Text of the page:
When Massachusetts Congressman Barney Frank got word that federal immigration agents were in his district, risking their lives to uphold the law and protect the citizenry, he immediately sprang into action: He told them to stop.Like liberal lawmakers in Colorado, Georgia, and other states where high-profile immigration raids have occurred recently, Congressman Frank was outraged that the rule of law was going to be inflicted on the innocent "undocumented workers" he represents.
"These aren't criminals," Frank said of the hundreds of aliens using forged federal documents (felony) to commit tax fraud (felony) and identity theft (felony) in order to evade immigration laws and remain in the US (felony, misdemeanor and violation of numerous civil statutes).
Commenting on the fact that many of the illegals were mothers who, once detained, were separated from their children, Frank complained, "People see how disruptive this [enforcement action] is. We ought to give these people legalization."
Why people who "aren't criminals" would need "legalization" is a profound question of great nuance, no doubt linked to what the definition of "is" is. I'm more interested in the argument that all our immigration problems stem from enforcing, rather than ignoring, the law.
If only that were true, we'd have no immigration problems now. After all, there are 12-20 million illegal immigrants here now, and virtually no enforcement (in 2004, a total of three US companies were prosecuted for hiring illegals)
But for some strange reason, many Americans suffer under the delusion that not enforcing the law is the major concern.
That's why cities like Hazelton, Pa., passed local laws against hiring or renting property to illegal aliens. Hazelton passed the Illegal Immigration Relief Act after their community saw huge increases in violence, murder and drug crimes, many committed by illegal immigrants.
If Hazelton had chosen to ignore the crime and consequences of illegal immigration, the losers would have been legal residents and American citizens. By enforcing the law, Hazelton put the burden on the immigration criminals themselves.
Obviously, Hazelton had to be stopped.
And so Hispanic groups are in federal court trying to get the Illegal Immigration Relief Act declared unconstitutional. Deporting illegals, including drug-dealing, murderous ones, violates their civil rights, these activists claim.
"Even if illegal immigrants really are wreaking havoc on Hazleton, that doesn't change the legal analysis" that these anti-illegal-immigrant ordinances are unconstitutional, the ACLU attorney told a federal judge this week.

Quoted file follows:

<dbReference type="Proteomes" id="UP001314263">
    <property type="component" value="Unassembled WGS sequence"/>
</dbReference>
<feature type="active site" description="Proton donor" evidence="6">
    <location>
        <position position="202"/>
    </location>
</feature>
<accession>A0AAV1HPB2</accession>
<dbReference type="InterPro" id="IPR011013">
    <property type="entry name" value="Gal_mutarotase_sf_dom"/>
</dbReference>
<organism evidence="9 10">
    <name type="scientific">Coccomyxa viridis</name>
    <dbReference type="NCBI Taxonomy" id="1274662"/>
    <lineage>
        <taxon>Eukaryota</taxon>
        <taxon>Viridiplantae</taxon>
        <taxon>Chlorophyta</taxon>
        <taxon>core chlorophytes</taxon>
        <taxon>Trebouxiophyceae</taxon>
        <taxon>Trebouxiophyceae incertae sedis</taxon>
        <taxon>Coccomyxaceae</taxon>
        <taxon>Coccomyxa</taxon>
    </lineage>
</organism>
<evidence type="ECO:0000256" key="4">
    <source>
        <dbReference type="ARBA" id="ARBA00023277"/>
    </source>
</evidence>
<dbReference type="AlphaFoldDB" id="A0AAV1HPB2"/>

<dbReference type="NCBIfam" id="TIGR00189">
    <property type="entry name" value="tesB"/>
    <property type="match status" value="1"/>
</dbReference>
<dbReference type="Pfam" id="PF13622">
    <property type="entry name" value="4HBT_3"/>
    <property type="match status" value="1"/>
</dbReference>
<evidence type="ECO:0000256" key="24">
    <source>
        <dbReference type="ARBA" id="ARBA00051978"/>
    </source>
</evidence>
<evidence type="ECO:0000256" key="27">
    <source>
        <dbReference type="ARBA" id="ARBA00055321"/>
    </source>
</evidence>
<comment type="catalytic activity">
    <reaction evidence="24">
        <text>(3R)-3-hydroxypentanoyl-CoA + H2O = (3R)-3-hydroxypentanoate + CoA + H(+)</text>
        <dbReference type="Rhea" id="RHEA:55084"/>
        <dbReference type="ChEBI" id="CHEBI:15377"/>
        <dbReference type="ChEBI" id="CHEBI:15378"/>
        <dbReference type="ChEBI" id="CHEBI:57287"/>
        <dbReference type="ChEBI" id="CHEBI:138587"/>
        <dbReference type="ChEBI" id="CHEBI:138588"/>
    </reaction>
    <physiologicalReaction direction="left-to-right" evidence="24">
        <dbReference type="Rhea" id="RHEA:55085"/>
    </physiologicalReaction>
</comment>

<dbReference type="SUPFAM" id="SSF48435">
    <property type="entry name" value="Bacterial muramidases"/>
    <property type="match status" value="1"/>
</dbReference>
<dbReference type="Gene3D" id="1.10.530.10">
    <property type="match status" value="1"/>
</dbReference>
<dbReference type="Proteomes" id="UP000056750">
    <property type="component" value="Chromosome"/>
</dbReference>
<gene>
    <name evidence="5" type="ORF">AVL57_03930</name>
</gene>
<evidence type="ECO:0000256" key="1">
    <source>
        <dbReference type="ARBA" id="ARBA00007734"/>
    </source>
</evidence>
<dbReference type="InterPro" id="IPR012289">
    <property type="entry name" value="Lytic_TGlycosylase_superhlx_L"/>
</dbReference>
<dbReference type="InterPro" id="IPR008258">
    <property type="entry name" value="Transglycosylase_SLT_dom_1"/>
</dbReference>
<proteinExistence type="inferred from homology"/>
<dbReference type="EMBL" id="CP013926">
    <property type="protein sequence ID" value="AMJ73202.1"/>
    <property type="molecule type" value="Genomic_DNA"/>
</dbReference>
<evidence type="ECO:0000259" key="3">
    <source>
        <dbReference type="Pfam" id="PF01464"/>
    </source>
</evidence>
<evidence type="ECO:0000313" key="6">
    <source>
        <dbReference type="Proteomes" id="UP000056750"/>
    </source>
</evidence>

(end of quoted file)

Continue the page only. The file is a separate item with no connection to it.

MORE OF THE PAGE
In other words, illegal immigrants have the right to roam your streets, but as an American citizen, you have no right to stop them. Where in the Constitution you'll find this "right" of foreigners to defy American law is beyond me (it's probably hidden behind the Roe v. Wade "penumbra"). But if liberals like Barney Frank and the ACLU really cared about improving the lives of real people, they'd be demanding enforcement of our immigration laws.
Why do we still have sweatshops in the U.S. in 2007? Because illegal immigrants will work in them. Why do young men with only high school diplomas have higher unemployment rates than their fellow Americans? Because illegal immigrants take jobs in Georgia meatpacking plants and New England leather factories that these low-skill workers would otherwise do.
Why, according to a Harvard University study, are wages in industries that attract illegal workers rising more slowly than for other jobs? Why is there a direct correlation between the quality of public health care and education services and the percentage of the population made up of illegal immigrants?
The answers are obvious. There are real costs to real Americans of refusing to enforce immigration laws. There are also real costs to the nations these illegals are fleeing. If your life is so lousy that you'd rather work in an American sweatshop than in your own country, your country must really, really suck.
So why not stay there and fight for a better future? Why not work as hard to create jobs back home as you do to steal jobs here? If illegal immigrants truly are the ambitious, caring, community-minded folk their advocates insist, aren't they needed more in the backwards ratholes of Central and South America?
I say it's time for Americans to sacrifice for the good of the world. We'll keep our xenophobic, nationalistic, Neanderthal ways, and the rest of the world can enjoy the immigration lawlessness and open borders liberals support.
I'm sure Congressman Frank will be happy to lead the way.